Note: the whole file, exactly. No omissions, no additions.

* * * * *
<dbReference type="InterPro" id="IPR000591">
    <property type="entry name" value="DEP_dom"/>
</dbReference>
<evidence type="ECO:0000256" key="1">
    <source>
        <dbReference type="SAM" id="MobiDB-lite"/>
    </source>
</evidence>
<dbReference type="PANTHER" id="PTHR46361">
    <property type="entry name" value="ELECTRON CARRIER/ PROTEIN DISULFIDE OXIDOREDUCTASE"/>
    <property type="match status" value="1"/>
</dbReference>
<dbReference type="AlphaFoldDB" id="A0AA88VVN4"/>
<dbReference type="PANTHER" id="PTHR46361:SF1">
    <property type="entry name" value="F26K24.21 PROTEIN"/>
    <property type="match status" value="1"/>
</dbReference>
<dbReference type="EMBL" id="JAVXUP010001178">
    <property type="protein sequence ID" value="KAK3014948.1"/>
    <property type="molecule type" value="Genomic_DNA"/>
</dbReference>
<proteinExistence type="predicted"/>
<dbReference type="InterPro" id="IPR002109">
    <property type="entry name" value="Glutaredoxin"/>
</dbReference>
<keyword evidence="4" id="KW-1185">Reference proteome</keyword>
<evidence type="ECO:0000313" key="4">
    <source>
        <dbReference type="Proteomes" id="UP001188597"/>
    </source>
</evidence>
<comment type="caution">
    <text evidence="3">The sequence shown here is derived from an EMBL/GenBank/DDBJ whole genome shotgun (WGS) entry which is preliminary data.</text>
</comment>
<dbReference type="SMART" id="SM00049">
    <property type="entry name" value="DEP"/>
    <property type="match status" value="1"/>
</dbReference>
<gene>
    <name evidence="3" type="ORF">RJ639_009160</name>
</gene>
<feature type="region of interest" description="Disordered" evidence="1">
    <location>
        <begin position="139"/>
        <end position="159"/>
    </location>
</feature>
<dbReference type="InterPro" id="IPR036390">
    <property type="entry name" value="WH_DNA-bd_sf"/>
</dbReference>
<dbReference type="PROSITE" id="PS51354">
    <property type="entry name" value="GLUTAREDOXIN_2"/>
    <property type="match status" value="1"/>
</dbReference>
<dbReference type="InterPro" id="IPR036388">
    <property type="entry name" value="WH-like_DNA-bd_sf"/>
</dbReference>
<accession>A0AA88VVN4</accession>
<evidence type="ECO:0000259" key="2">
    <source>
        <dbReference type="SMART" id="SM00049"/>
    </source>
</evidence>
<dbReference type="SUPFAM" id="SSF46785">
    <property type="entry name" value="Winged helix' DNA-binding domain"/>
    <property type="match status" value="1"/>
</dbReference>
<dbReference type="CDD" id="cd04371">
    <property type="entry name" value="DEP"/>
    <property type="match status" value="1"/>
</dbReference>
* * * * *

<dbReference type="InterPro" id="IPR000591">
    <property type="entry name" value="DEP_dom"/>
</dbReference>
<evidence type="ECO:0000256" key="1">
    <source>
        <dbReference type="SAM" id="MobiDB-lite"/>
    </source>
</evidence>
<dbReference type="PANTHER" id="PTHR46361">
    <property type="entry name" value="ELECTRON CARRIER/ PROTEIN DISULFIDE OXIDOREDUCTASE"/>
    <property type="match status" value="1"/>
</dbReference>
<dbReference type="AlphaFoldDB" id="A0AA88VVN4"/>
<dbReference type="PANTHER" id="PTHR46361:SF1">
    <property type="entry name" value="F26K24.21 PROTEIN"/>
    <property type="match status" value="1"/>
</dbReference>
<dbReference type="EMBL" id="JAVXUP010001178">
    <property type="protein sequence ID" value="KAK3014948.1"/>
    <property type="molecule type" value="Genomic_DNA"/>
</dbReference>
<proteinExistence type="predicted"/>
<dbReference type="InterPro" id="IPR002109">
    <property type="entry name" value="Glutaredoxin"/>
</dbReference>
<keyword evidence="4" id="KW-1185">Reference proteome</keyword>
<evidence type="ECO:0000313" key="4">
    <source>
        <dbReference type="Proteomes" id="UP001188597"/>
    </source>
</evidence>
<comment type="caution">
    <text evidence="3">The sequence shown here is derived from an EMBL/GenBank/DDBJ whole genome shotgun (WGS) entry which is preliminary data.</text>
</comment>
<dbReference type="SMART" id="SM00049">
    <property type="entry name" value="DEP"/>
    <property type="match status" value="1"/>
</dbReference>
<gene>
    <name evidence="3" type="ORF">RJ639_009160</name>
</gene>
<feature type="region of interest" description="Disordered" evidence="1">
    <location>
        <begin position="139"/>
        <end position="159"/>
    </location>
</feature>
<dbReference type="InterPro" id="IPR036390">
    <property type="entry name" value="WH_DNA-bd_sf"/>
</dbReference>
<dbReference type="PROSITE" id="PS51354">
    <property type="entry name" value="GLUTAREDOXIN_2"/>
    <property type="match status" value="1"/>
</dbReference>
<dbReference type="InterPro" id="IPR036388">
    <property type="entry name" value="WH-like_DNA-bd_sf"/>
</dbReference>
<accession>A0AA88VVN4</accession>
<evidence type="ECO:0000259" key="2">
    <source>
        <dbReference type="SMART" id="SM00049"/>
    </source>
</evidence>
<dbReference type="SUPFAM" id="SSF46785">
    <property type="entry name" value="Winged helix' DNA-binding domain"/>
    <property type="match status" value="1"/>
</dbReference>
<dbReference type="CDD" id="cd04371">
    <property type="entry name" value="DEP"/>
    <property type="match status" value="1"/>
</dbReference>